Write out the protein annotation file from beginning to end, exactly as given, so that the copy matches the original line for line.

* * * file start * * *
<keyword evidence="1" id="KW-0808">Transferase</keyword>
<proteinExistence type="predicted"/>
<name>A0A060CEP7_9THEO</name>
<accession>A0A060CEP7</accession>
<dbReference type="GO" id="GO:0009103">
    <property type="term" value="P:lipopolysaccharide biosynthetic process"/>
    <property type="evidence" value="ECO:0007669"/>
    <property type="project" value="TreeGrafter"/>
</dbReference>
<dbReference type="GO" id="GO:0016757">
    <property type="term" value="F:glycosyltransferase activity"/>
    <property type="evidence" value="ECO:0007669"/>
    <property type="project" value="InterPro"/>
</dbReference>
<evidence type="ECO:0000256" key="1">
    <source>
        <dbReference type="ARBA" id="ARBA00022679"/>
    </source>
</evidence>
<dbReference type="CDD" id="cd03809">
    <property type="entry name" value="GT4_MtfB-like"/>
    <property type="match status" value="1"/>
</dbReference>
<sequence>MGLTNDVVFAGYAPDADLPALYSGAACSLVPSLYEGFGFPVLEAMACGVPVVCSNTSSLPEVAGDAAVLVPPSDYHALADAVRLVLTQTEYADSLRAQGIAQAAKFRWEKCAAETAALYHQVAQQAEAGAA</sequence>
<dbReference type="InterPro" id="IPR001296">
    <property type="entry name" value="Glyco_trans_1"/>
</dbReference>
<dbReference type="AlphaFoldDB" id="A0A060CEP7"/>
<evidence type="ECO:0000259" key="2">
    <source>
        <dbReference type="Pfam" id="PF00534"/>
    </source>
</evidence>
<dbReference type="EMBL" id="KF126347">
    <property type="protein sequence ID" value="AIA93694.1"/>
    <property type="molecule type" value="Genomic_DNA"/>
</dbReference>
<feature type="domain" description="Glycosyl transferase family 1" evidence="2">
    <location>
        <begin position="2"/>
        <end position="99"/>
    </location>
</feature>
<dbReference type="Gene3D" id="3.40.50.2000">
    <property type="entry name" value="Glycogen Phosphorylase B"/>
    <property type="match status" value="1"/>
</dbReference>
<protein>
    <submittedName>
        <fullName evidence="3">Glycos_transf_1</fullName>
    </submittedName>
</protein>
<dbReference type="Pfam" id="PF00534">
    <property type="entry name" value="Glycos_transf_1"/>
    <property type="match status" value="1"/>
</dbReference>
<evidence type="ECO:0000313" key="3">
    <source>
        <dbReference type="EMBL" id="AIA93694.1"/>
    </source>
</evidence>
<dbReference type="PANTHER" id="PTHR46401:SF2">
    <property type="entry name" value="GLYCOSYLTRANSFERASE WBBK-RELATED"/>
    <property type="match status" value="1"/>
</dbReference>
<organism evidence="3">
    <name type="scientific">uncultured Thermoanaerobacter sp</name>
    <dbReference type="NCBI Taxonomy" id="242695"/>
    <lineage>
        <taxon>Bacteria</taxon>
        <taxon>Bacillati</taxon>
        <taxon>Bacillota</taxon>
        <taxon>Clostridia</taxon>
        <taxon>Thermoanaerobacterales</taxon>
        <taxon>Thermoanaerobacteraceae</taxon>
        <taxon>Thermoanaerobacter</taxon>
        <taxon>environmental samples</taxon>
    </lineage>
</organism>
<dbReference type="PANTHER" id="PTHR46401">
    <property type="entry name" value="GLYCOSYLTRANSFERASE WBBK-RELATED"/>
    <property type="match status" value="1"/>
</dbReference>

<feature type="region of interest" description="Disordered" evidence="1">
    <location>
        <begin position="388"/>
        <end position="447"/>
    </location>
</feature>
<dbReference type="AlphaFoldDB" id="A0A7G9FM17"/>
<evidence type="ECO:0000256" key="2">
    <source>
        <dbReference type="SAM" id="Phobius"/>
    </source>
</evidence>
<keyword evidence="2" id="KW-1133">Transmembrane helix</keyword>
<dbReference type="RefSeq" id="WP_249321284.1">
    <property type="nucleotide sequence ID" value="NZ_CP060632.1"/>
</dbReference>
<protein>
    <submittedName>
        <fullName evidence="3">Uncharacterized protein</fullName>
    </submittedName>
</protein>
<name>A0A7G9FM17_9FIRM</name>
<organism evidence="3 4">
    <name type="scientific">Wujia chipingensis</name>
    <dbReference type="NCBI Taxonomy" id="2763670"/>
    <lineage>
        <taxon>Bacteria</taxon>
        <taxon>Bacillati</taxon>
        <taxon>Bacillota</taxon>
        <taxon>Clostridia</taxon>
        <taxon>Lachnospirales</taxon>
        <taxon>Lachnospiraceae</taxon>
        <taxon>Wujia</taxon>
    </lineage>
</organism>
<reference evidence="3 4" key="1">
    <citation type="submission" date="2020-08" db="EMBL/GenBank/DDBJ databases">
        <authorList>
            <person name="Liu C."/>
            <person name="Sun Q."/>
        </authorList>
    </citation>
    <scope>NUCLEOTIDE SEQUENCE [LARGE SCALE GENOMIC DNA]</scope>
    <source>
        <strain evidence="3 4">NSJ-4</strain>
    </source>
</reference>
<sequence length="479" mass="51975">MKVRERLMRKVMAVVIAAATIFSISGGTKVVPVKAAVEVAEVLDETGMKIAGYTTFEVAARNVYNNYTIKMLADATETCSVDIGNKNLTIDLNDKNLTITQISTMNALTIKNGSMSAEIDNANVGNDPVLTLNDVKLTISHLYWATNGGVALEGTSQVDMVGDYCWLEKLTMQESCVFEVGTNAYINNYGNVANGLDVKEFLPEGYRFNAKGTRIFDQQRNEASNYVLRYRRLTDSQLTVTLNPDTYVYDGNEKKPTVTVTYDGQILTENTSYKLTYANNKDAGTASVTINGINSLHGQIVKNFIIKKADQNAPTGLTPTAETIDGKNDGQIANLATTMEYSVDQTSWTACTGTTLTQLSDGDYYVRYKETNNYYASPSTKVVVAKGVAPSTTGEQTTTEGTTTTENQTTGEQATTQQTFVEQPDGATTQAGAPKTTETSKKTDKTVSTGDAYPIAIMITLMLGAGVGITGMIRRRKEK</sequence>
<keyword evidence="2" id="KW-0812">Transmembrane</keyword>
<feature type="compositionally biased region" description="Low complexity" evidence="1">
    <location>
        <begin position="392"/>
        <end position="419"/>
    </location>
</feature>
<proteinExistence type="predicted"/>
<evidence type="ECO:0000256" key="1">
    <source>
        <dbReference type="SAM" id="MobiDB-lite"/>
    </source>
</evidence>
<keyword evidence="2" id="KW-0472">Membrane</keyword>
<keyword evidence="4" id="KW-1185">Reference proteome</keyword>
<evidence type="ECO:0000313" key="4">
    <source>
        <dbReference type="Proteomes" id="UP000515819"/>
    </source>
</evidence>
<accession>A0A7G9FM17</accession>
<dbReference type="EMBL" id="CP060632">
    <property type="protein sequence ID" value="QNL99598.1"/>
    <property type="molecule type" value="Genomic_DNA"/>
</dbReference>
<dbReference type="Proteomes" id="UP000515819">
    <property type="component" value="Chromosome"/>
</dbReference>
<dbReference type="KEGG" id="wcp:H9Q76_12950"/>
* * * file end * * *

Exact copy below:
<keyword evidence="1" id="KW-0808">Transferase</keyword>
<proteinExistence type="predicted"/>
<name>A0A060CEP7_9THEO</name>
<accession>A0A060CEP7</accession>
<dbReference type="GO" id="GO:0009103">
    <property type="term" value="P:lipopolysaccharide biosynthetic process"/>
    <property type="evidence" value="ECO:0007669"/>
    <property type="project" value="TreeGrafter"/>
</dbReference>
<dbReference type="GO" id="GO:0016757">
    <property type="term" value="F:glycosyltransferase activity"/>
    <property type="evidence" value="ECO:0007669"/>
    <property type="project" value="InterPro"/>
</dbReference>
<evidence type="ECO:0000256" key="1">
    <source>
        <dbReference type="ARBA" id="ARBA00022679"/>
    </source>
</evidence>
<dbReference type="CDD" id="cd03809">
    <property type="entry name" value="GT4_MtfB-like"/>
    <property type="match status" value="1"/>
</dbReference>
<sequence>MGLTNDVVFAGYAPDADLPALYSGAACSLVPSLYEGFGFPVLEAMACGVPVVCSNTSSLPEVAGDAAVLVPPSDYHALADAVRLVLTQTEYADSLRAQGIAQAAKFRWEKCAAETAALYHQVAQQAEAGAA</sequence>
<dbReference type="InterPro" id="IPR001296">
    <property type="entry name" value="Glyco_trans_1"/>
</dbReference>
<dbReference type="AlphaFoldDB" id="A0A060CEP7"/>
<evidence type="ECO:0000259" key="2">
    <source>
        <dbReference type="Pfam" id="PF00534"/>
    </source>
</evidence>
<dbReference type="EMBL" id="KF126347">
    <property type="protein sequence ID" value="AIA93694.1"/>
    <property type="molecule type" value="Genomic_DNA"/>
</dbReference>
<feature type="domain" description="Glycosyl transferase family 1" evidence="2">
    <location>
        <begin position="2"/>
        <end position="99"/>
    </location>
</feature>
<dbReference type="Gene3D" id="3.40.50.2000">
    <property type="entry name" value="Glycogen Phosphorylase B"/>
    <property type="match status" value="1"/>
</dbReference>
<protein>
    <submittedName>
        <fullName evidence="3">Glycos_transf_1</fullName>
    </submittedName>
</protein>
<dbReference type="Pfam" id="PF00534">
    <property type="entry name" value="Glycos_transf_1"/>
    <property type="match status" value="1"/>
</dbReference>
<evidence type="ECO:0000313" key="3">
    <source>
        <dbReference type="EMBL" id="AIA93694.1"/>
    </source>
</evidence>
<dbReference type="PANTHER" id="PTHR46401:SF2">
    <property type="entry name" value="GLYCOSYLTRANSFERASE WBBK-RELATED"/>
    <property type="match status" value="1"/>
</dbReference>
<organism evidence="3">
    <name type="scientific">uncultured Thermoanaerobacter sp</name>
    <dbReference type="NCBI Taxonomy" id="242695"/>
    <lineage>
        <taxon>Bacteria</taxon>
        <taxon>Bacillati</taxon>
        <taxon>Bacillota</taxon>
        <taxon>Clostridia</taxon>
        <taxon>Thermoanaerobacterales</taxon>
        <taxon>Thermoanaerobacteraceae</taxon>
        <taxon>Thermoanaerobacter</taxon>
        <taxon>environmental samples</taxon>
    </lineage>
</organism>
<dbReference type="PANTHER" id="PTHR46401">
    <property type="entry name" value="GLYCOSYLTRANSFERASE WBBK-RELATED"/>
    <property type="match status" value="1"/>
</dbReference>

<feature type="region of interest" description="Disordered" evidence="1">
    <location>
        <begin position="388"/>
        <end position="447"/>
    </location>
</feature>
<dbReference type="AlphaFoldDB" id="A0A7G9FM17"/>
<evidence type="ECO:0000256" key="2">
    <source>
        <dbReference type="SAM" id="Phobius"/>
    </source>
</evidence>
<keyword evidence="2" id="KW-1133">Transmembrane helix</keyword>
<dbReference type="RefSeq" id="WP_249321284.1">
    <property type="nucleotide sequence ID" value="NZ_CP060632.1"/>
</dbReference>
<protein>
    <submittedName>
        <fullName evidence="3">Uncharacterized protein</fullName>
    </submittedName>
</protein>
<name>A0A7G9FM17_9FIRM</name>
<organism evidence="3 4">
    <name type="scientific">Wujia chipingensis</name>
    <dbReference type="NCBI Taxonomy" id="2763670"/>
    <lineage>
        <taxon>Bacteria</taxon>
        <taxon>Bacillati</taxon>
        <taxon>Bacillota</taxon>
        <taxon>Clostridia</taxon>
        <taxon>Lachnospirales</taxon>
        <taxon>Lachnospiraceae</taxon>
        <taxon>Wujia</taxon>
    </lineage>
</organism>
<reference evidence="3 4" key="1">
    <citation type="submission" date="2020-08" db="EMBL/GenBank/DDBJ databases">
        <authorList>
            <person name="Liu C."/>
            <person name="Sun Q."/>
        </authorList>
    </citation>
    <scope>NUCLEOTIDE SEQUENCE [LARGE SCALE GENOMIC DNA]</scope>
    <source>
        <strain evidence="3 4">NSJ-4</strain>
    </source>
</reference>
<sequence length="479" mass="51975">MKVRERLMRKVMAVVIAAATIFSISGGTKVVPVKAAVEVAEVLDETGMKIAGYTTFEVAARNVYNNYTIKMLADATETCSVDIGNKNLTIDLNDKNLTITQISTMNALTIKNGSMSAEIDNANVGNDPVLTLNDVKLTISHLYWATNGGVALEGTSQVDMVGDYCWLEKLTMQESCVFEVGTNAYINNYGNVANGLDVKEFLPEGYRFNAKGTRIFDQQRNEASNYVLRYRRLTDSQLTVTLNPDTYVYDGNEKKPTVTVTYDGQILTENTSYKLTYANNKDAGTASVTINGINSLHGQIVKNFIIKKADQNAPTGLTPTAETIDGKNDGQIANLATTMEYSVDQTSWTACTGTTLTQLSDGDYYVRYKETNNYYASPSTKVVVAKGVAPSTTGEQTTTEGTTTTENQTTGEQATTQQTFVEQPDGATTQAGAPKTTETSKKTDKTVSTGDAYPIAIMITLMLGAGVGITGMIRRRKEK</sequence>
<keyword evidence="2" id="KW-0812">Transmembrane</keyword>
<feature type="compositionally biased region" description="Low complexity" evidence="1">
    <location>
        <begin position="392"/>
        <end position="419"/>
    </location>
</feature>
<proteinExistence type="predicted"/>
<evidence type="ECO:0000256" key="1">
    <source>
        <dbReference type="SAM" id="MobiDB-lite"/>
    </source>
</evidence>
<keyword evidence="2" id="KW-0472">Membrane</keyword>
<keyword evidence="4" id="KW-1185">Reference proteome</keyword>
<evidence type="ECO:0000313" key="4">
    <source>
        <dbReference type="Proteomes" id="UP000515819"/>
    </source>
</evidence>
<accession>A0A7G9FM17</accession>
<dbReference type="EMBL" id="CP060632">
    <property type="protein sequence ID" value="QNL99598.1"/>
    <property type="molecule type" value="Genomic_DNA"/>
</dbReference>
<dbReference type="Proteomes" id="UP000515819">
    <property type="component" value="Chromosome"/>
</dbReference>
<dbReference type="KEGG" id="wcp:H9Q76_12950"/>